I had hoped that my evidence yesterday would be a significant step in ending the policy of obtaining intelligence from torture, and of bringing to account the ministers who approved it. But without any sign of public or media interest, the politicians will feel they can safely ignore the truth I told.

You can find video of his evidence here. The Yanks add some hope that if Cheney and co. keep pushing the President, we might yet see some court cases out of this thing.

2. Expect a bearded volcano

ESR in ‘pisses off Richard Stallman’ shocker. It must be five years since we had one of these. More seriously, Raymond is making some good points, particularly about the self-belief of OSS. The confidence we had in the early nineties which let us take on the closed software community came in part from GPL, but there’s a critical mass point that I think tilted with Darwin.

3. New blogger worth looking at

I have no gun (good sentiment!) writes eloquently about lesbianism, with earlier articles including one about casual sexual assault which are well worth a look. Fledgling bloggers live and die by their comment count, so let the lady know someone’s listening.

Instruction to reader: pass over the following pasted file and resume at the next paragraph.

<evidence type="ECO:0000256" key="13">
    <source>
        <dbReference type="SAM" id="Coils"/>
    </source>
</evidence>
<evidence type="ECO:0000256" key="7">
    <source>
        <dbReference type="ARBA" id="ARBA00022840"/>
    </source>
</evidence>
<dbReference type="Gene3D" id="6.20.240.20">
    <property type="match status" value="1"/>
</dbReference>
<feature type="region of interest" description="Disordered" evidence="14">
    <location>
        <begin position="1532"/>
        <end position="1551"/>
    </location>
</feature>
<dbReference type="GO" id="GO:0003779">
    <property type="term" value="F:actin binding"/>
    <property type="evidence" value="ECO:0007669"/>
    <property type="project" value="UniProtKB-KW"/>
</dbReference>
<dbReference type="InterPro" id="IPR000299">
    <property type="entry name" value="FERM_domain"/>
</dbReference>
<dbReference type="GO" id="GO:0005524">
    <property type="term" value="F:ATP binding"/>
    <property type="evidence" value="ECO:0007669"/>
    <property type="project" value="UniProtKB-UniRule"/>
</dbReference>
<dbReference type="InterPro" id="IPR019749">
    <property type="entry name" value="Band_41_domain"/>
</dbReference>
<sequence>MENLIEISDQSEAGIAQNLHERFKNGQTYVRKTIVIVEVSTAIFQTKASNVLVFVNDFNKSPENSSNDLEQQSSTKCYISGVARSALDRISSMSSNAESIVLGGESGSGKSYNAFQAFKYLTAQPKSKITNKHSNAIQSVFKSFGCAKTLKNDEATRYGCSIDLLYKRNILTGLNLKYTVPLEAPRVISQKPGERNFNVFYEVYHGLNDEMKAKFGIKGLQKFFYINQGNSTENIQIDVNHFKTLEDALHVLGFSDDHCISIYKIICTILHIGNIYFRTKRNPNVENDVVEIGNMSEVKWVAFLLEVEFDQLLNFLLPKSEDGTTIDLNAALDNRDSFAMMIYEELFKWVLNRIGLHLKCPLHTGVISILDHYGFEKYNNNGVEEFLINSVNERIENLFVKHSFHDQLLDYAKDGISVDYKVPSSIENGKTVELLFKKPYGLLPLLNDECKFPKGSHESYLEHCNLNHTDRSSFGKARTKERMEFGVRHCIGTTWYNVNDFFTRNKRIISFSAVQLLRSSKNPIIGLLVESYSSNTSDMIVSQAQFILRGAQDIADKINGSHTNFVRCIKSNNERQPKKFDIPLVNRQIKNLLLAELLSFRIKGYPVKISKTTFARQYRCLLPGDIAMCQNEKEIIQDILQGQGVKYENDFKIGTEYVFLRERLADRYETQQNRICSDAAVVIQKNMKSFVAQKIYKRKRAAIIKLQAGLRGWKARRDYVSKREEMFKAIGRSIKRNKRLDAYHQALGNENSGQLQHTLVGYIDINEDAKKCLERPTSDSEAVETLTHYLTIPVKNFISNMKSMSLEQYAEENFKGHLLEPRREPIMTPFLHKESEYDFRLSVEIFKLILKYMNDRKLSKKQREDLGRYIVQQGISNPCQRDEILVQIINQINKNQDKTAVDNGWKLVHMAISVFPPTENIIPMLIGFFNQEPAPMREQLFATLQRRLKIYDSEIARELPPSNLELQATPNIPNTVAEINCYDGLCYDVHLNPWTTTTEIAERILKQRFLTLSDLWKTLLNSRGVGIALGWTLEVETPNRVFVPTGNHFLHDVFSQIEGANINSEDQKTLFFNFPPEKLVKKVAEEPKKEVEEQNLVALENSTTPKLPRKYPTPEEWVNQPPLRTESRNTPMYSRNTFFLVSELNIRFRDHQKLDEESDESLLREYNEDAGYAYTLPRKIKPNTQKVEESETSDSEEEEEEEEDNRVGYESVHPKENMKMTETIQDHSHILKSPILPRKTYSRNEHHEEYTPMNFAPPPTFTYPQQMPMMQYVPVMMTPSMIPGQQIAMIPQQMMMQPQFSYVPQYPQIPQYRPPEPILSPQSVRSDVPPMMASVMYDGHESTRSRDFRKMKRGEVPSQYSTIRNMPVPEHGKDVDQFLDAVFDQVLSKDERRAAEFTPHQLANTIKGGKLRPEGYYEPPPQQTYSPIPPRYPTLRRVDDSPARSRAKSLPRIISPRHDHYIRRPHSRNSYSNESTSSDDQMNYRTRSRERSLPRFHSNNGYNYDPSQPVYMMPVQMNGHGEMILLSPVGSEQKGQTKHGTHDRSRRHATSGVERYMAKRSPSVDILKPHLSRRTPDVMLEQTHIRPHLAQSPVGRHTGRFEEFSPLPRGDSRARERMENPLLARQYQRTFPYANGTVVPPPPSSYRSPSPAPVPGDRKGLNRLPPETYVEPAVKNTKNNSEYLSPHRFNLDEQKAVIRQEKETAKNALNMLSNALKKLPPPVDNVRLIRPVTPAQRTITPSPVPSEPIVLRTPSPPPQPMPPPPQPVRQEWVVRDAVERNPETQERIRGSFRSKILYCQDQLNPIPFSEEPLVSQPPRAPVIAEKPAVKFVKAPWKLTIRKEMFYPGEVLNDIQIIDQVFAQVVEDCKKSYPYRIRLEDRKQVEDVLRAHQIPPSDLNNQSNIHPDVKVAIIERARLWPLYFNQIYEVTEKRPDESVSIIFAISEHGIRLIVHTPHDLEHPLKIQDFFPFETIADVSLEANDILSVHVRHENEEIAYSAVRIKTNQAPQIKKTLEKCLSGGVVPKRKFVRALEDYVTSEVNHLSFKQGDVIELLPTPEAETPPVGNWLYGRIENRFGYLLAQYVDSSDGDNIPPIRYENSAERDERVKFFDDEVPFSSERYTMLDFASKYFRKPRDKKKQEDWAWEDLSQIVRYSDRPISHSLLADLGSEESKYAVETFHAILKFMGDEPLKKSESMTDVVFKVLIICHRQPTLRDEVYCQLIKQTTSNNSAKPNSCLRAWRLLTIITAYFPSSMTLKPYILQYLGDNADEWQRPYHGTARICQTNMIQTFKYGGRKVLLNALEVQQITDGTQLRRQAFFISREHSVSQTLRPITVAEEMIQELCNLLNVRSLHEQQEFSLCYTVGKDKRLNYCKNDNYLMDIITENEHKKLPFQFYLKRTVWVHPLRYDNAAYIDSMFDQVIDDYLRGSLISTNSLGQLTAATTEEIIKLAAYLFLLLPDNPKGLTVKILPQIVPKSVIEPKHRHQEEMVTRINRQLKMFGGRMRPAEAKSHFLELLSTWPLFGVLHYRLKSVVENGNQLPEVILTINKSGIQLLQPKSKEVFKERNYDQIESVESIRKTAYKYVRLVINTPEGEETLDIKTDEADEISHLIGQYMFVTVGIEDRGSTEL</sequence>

4. IMPish sense of humour

This consultation covers an important topic that affects us all. The capability to use communications data to protect the public is being eroded by new technology. In seeking to maintain that capability, the Government must strike the right balance between public safety and privacy.

First they came for the geeks, and no-one cared because they were not a geek. Then they came for our MySpace useage patterns… We fought them over RIPA and partly won, but they’re at it again. Translated out of govspeak this says that TIA-style traffic- and user-profiling based on mining ISP signalling data and log archives is necessary to protect us from … well, they really have no comment on that except TERRORISTS! LOOK, OVER THERE! oh, sorry, it’s swine flu this week, my mistake.

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Culpability VI: Law or Order?